The Road to Bethlehem awakes Christmas hope

14 Jan 2021

By Theresia Titus

Claremont Parish St Thomas the Apostle Church. Photo: Max Hoh.
Held and organised by Claremont Parish St Thomas the Apostle Church, The Road to Bethlehem concerts invoked Christmas spirits in the hearts of many. Photo: Max Hoh.

The meaning of Christmas resonated deeply with the parishioners at Claremont Parish St Thomas the Apostle as the parish choir held the 12th Road to Bethlehem concerts at the beginning of Advent on Wednesday, 2 December and Sunday, 6 December 2020. 

The concert format over the two performances was similar to the previous years, which followed the English tradition of nine readings and carols. 

The readings started with the story of “The Fall” in the Book of Genesis, followed by the Messiah’s prophecies in the Book of Isaiah, the announcing events of Christmas and concluded by the prologue from John’s Gospel. 

The Road to Bethlehem Christmas concert was held on 2 December and 6 December 2020. Photo: Max Hoh.

Accompanied by 20 Christmas carols in different languages and paintings from many countries, committee spokesperson John Kinder said the concerts meant to give people a rich Christmas experience by using music and art that depicted 2000 years of Christian tradition.

Mr Kinder also said that, to accommodate COVID-19 restrictions, the committee decided to have two smaller concerts and expected a smaller number of audiences, however as restrictions eased, there was even more audience for each of the concerts, making it the biggest Road to Bethlehem concerts in 12 years. 

“We wanted to give people an experience of Christmas, well really of Advent and we called it the Road to Bethlehem as it took place  at the beginning of Advent, and we planned it for that time to help people to begin preparing for Christmas. That was the purpose,” Mr Kinder explained.

“People were grateful for [the concerts] as they realised that Christmas was coming when they listen to the carols and see the pictures we displayed.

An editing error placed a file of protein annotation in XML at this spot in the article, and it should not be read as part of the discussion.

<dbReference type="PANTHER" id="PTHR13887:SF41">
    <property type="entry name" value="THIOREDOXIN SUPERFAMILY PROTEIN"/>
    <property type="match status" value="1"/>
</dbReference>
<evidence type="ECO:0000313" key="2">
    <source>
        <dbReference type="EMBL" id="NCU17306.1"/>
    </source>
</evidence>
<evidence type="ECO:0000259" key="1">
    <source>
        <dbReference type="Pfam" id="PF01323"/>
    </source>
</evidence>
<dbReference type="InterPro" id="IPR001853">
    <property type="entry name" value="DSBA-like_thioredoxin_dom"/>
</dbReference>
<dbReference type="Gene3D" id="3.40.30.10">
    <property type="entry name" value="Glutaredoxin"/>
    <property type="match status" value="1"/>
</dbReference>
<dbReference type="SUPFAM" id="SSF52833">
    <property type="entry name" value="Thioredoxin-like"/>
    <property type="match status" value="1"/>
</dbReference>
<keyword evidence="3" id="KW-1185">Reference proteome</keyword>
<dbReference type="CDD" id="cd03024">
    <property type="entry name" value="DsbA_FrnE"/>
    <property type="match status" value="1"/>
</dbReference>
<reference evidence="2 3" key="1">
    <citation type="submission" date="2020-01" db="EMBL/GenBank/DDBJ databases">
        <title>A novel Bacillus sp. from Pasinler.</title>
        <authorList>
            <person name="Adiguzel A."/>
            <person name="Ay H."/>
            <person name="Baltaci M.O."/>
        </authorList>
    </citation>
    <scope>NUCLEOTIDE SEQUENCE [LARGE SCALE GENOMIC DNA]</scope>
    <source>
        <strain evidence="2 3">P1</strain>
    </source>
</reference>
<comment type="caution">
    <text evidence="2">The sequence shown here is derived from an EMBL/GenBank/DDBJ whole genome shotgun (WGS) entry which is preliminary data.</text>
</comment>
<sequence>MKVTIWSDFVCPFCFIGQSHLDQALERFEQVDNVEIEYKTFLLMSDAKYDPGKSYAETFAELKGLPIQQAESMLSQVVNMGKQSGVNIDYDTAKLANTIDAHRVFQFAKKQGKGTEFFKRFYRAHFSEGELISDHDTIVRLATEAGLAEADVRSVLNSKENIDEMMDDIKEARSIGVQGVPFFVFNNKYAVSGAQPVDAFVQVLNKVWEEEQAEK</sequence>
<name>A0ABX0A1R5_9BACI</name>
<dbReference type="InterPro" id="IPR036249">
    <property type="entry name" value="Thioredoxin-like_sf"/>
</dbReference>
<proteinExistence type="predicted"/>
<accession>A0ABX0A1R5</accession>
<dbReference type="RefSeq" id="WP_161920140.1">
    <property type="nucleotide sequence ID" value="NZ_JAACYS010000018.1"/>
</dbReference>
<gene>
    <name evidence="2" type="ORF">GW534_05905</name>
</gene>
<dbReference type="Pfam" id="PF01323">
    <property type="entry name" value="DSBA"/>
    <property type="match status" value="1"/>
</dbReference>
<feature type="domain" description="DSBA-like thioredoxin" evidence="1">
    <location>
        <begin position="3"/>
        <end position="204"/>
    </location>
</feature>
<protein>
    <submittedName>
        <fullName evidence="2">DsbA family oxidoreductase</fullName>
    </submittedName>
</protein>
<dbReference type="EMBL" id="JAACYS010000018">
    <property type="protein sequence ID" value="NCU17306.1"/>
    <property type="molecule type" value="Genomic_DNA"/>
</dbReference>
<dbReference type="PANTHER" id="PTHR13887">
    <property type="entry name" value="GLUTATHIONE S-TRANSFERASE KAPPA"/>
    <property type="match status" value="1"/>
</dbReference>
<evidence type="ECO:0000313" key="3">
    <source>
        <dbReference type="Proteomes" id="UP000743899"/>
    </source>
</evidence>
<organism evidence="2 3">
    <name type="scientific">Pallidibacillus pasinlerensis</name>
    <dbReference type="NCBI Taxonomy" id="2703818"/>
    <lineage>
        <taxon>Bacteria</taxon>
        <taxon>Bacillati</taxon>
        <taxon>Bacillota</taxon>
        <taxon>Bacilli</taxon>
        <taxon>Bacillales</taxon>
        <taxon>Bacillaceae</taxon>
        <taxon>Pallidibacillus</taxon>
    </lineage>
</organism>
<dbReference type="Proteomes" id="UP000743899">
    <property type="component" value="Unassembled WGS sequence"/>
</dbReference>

“People were pleased and grateful. It was such a hard year, and we had a long period when we couldn’t go Mass on Sundays. To finally be able to go to Mass and a live concert was a wonderful relief for people. It was like the end of something and the beginning of the Christmas,” he continued. 

Audiences were pleased and grateful for the concerts as it provided them with hope after a challenging year. Photo: Max Hoh.

Mr Kinder believes the concerts served their purpose by giving people the hope they need after a challenging 2020. 

“We hope that people can feel that they are not alone. You’re not alone in preparing your Christmas. We’re all doing it together globally in different languages and cultures. People are all preparing for Christmas in different ways, but it’s the same event,” he said. 

“We want people to understand that the story of Christmas is our story. It’s for each person. I mean, Jesus was born for me, and you, and for every person, and you can understand this in a more profound, more meaningful way when you know the meaning of the Christmas story; you would understand why Christ was born for you. I believe music is also powerful to communicate the beauty of the birth of Jesus.”